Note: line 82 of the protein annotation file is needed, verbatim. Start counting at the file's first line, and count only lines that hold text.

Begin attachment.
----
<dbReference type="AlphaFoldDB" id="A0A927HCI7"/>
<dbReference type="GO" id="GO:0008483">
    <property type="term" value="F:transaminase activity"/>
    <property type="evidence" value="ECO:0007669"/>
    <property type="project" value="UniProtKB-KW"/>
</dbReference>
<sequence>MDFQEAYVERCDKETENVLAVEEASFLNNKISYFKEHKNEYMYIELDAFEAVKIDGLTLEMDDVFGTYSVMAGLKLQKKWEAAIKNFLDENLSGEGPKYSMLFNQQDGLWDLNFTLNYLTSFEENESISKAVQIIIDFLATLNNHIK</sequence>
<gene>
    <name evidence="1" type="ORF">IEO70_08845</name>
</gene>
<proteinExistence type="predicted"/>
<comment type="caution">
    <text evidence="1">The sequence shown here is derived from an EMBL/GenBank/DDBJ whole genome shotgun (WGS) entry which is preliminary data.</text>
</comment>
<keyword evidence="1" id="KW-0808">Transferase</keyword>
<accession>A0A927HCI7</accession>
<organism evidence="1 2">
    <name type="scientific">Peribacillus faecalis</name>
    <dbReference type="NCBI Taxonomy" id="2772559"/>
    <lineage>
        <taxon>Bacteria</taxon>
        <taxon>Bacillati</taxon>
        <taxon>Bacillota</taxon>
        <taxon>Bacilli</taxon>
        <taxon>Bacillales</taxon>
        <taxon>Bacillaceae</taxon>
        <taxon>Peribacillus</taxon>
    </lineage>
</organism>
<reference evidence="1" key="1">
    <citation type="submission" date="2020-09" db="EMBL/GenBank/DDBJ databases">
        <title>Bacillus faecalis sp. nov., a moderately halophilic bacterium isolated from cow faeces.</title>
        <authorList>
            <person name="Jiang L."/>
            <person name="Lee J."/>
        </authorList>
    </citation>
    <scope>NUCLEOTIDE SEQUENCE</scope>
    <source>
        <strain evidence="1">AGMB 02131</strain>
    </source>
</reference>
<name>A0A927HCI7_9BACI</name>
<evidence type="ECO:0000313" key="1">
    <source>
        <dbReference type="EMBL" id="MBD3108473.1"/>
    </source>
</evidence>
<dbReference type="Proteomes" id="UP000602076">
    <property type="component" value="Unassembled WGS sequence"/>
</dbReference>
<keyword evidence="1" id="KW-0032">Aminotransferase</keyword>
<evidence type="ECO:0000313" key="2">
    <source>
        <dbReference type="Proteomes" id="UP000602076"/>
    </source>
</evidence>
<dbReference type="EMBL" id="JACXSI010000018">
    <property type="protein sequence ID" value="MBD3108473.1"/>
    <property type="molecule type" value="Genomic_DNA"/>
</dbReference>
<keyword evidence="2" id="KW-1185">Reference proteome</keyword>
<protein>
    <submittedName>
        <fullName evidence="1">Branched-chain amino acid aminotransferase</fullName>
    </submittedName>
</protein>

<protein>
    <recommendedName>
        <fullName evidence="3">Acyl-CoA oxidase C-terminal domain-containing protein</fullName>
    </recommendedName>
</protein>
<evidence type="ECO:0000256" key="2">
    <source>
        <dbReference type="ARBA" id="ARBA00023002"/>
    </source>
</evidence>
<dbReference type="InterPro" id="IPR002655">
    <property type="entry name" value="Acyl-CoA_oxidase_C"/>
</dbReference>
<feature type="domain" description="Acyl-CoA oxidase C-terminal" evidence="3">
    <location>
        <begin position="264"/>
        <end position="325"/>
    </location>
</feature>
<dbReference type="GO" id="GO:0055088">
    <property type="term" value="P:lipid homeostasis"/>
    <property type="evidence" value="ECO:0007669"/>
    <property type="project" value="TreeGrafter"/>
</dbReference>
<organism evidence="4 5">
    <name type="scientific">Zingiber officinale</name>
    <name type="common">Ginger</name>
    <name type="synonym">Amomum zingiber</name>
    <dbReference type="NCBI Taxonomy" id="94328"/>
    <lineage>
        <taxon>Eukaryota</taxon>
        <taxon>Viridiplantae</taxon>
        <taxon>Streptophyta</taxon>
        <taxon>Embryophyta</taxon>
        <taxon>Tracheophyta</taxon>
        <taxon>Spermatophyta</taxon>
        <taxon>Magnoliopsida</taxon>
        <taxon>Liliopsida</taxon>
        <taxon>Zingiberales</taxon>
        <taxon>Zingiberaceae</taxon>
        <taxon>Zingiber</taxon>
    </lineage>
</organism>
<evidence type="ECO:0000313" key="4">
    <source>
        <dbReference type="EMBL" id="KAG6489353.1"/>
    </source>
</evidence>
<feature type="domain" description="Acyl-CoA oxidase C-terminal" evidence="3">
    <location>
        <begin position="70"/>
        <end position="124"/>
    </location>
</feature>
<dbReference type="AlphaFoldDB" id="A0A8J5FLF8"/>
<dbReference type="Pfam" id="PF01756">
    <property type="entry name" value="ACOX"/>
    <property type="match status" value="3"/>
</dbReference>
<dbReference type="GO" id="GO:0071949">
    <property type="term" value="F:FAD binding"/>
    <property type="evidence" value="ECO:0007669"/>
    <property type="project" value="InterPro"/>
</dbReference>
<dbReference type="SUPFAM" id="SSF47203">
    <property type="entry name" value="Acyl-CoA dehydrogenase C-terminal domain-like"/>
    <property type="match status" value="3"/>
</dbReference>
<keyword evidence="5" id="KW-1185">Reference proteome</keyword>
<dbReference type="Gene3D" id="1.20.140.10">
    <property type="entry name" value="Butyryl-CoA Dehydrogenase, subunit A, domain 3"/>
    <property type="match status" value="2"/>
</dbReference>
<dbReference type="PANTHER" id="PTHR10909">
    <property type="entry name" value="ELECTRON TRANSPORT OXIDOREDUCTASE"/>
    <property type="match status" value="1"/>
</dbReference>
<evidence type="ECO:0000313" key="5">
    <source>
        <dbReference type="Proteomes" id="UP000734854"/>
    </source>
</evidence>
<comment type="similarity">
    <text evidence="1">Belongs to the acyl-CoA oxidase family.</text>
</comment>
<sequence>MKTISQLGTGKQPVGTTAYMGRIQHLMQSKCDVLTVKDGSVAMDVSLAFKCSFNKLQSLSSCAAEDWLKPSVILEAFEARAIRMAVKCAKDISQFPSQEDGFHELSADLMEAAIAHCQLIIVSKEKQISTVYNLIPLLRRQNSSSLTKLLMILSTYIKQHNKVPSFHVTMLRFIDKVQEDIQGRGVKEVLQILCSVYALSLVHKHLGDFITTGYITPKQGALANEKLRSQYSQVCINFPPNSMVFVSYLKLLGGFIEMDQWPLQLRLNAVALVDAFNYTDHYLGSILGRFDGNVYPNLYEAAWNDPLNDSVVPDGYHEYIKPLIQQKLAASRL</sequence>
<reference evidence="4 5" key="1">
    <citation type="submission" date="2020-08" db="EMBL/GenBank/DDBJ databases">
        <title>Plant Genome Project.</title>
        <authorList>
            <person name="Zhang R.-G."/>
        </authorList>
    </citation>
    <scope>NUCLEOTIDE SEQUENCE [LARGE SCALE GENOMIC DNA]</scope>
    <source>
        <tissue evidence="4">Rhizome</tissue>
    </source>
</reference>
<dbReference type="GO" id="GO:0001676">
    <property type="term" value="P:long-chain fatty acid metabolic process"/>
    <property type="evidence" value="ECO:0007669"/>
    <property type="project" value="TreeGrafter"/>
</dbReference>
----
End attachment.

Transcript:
    <location>